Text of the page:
Two recent developments are particularly disturbing. In July, a University of California working group released a report falsely claiming that our activities should be understood as “hate speech” that creates a hostile campus climate for Jewish students.1 In August, the California State Assembly (CSA) passed, with no real discussion or debate, House Resolution 35 praising that report and making the blatantly unconstitutional recommendation that “no public resources” be used to facilitate what it mislabels anti-Semitic activity.2
We agree with the goal of combating all forms of bigotry, including anti-Semitism, but these two documents define anti-Semitism to include a wide array of legitimate political speech that is not based in hate or bigotry, nor targeted at Jewish people in any way. For example, the UC report cites “mock checkpoints” which it says consist of “students re-enacting scenes in which Israeli soldiers are portrayed as engaging in indiscriminate acts of violence and degradation of Palestinians; and the dissemination of literature and information which accuse Israel of ‘genocide’, ‘ethnic cleansing’, and the imposition of an ‘apartheid state.’” Similarly, the resolution asserted that “anti-Semitic discourse” includes claims that “Israel is a racist, apartheid, or Nazi state, that Israel is guilty of heinous crimes against humanity such as ethnic cleansing and genocide.” Although UC President Mark Yudof has distanced himself from any suggestion that speech should be banned, Arab, Muslim, and other students continue to feel tremendous pressure on UC campuses and many UC administrators continue to stigmatize speech critical of Israel in response to off-campus lobbying.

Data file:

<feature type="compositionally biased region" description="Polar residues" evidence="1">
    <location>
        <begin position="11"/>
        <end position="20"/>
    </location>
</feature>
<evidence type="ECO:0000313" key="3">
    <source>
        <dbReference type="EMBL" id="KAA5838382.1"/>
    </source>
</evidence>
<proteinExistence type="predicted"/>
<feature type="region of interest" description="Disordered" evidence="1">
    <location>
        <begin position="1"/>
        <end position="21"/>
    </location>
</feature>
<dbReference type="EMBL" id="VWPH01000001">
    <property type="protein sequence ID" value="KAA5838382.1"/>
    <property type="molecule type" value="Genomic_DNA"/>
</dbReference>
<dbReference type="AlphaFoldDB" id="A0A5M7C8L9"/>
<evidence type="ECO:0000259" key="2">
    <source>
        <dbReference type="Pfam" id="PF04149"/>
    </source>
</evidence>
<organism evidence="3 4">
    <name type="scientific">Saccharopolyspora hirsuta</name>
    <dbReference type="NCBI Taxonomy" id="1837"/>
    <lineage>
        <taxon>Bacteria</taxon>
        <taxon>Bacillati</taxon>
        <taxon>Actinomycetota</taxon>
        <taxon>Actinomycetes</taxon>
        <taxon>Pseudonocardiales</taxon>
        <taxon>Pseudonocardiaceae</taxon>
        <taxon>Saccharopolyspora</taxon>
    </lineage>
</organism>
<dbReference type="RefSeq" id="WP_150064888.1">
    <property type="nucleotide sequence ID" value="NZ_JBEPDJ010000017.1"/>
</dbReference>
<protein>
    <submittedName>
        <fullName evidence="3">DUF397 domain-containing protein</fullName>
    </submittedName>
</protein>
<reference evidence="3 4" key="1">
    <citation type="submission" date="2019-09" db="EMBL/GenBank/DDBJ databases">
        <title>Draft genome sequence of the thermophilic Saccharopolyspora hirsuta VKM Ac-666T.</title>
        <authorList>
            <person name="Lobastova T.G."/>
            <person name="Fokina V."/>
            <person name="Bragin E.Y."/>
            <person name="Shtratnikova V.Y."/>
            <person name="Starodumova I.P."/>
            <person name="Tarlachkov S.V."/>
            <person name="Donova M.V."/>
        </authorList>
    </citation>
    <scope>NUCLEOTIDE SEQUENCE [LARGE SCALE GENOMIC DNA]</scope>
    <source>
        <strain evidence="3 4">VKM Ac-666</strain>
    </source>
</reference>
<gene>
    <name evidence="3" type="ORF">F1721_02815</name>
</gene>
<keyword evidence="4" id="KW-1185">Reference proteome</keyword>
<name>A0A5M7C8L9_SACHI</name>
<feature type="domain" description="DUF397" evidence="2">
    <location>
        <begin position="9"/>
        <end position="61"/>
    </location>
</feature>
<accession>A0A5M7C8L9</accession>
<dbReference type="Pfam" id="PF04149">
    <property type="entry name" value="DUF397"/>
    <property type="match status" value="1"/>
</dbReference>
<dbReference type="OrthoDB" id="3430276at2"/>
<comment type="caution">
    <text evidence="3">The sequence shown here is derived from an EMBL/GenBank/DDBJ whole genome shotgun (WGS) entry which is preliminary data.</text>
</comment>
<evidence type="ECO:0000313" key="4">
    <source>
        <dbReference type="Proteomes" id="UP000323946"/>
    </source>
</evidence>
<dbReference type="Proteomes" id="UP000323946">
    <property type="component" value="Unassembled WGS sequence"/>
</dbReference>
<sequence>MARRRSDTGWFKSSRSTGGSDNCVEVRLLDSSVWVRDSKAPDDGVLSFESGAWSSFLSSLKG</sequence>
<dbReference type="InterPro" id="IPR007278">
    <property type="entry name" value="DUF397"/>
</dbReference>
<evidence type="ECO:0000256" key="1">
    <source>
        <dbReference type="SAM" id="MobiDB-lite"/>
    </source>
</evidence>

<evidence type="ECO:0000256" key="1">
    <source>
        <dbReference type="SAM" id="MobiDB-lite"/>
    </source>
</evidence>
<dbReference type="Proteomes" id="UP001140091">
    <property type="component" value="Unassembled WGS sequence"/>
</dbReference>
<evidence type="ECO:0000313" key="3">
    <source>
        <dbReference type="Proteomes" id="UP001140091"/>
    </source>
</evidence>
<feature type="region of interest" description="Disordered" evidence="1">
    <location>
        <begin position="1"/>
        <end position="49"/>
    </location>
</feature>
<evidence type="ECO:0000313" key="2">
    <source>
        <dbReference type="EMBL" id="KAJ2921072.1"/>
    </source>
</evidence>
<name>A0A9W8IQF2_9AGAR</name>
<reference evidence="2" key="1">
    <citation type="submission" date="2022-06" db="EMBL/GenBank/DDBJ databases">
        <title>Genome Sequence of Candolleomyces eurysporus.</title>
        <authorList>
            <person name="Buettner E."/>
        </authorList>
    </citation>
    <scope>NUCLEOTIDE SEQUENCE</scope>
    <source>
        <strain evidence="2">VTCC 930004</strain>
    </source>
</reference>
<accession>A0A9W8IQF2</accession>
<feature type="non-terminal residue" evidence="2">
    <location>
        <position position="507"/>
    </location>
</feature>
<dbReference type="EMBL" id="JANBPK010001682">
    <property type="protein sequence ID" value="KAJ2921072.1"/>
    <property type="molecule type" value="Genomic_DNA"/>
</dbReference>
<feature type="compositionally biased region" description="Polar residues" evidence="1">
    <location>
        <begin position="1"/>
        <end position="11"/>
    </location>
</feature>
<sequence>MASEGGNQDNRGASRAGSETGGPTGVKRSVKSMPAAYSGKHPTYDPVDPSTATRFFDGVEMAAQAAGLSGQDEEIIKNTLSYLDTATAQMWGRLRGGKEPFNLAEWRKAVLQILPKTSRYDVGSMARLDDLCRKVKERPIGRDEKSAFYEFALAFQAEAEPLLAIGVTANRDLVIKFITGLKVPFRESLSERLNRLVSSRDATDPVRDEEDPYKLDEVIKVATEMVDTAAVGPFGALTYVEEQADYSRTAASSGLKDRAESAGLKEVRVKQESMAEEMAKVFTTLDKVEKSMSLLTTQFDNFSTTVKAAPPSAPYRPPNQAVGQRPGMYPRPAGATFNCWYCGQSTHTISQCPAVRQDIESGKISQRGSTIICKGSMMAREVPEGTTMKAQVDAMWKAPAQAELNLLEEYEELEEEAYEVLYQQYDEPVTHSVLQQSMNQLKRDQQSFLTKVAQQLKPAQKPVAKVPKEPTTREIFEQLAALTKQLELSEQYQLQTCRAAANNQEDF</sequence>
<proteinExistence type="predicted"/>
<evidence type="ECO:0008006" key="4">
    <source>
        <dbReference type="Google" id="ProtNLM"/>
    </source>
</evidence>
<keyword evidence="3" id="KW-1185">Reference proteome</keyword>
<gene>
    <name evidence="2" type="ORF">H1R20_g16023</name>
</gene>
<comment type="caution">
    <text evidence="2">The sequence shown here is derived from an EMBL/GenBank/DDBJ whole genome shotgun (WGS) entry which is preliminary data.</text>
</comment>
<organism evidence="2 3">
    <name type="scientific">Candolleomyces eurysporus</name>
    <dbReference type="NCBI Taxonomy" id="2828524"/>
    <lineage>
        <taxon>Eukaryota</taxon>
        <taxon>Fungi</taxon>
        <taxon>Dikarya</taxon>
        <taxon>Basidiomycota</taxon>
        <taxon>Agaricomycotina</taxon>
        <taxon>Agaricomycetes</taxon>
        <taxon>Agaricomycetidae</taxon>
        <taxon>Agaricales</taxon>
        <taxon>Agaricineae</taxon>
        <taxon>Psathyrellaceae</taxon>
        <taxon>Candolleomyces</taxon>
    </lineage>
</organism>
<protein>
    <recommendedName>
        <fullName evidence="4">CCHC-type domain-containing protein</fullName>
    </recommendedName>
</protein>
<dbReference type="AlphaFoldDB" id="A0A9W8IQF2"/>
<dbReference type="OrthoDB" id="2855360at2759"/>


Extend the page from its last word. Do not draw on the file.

The framing and language of these two documents track provisions of Title VI of the Civil Rights Act of 1964, which we understand to prohibit discrimination by federally funded universities, defined as including toleration of “hostile environments” based on race, ethnicity, national origin, and in some cases, religion. Unsurprisingly, politically motivated individuals recently filed a federal lawsuit laden with Islamophobic and baseless allegations that the MSA at Berkeley has a “pro-terrorist” agenda, that it is an “incubator to recruit and radicalize students to support Hamas,” and that membership in the MSA at Berkeley is a prerequisite to membership in the “Muslim Brotherhood.” These are particularly damaging allegations for our students in the post-9/11 environment and they create a climate of intimidation and fear.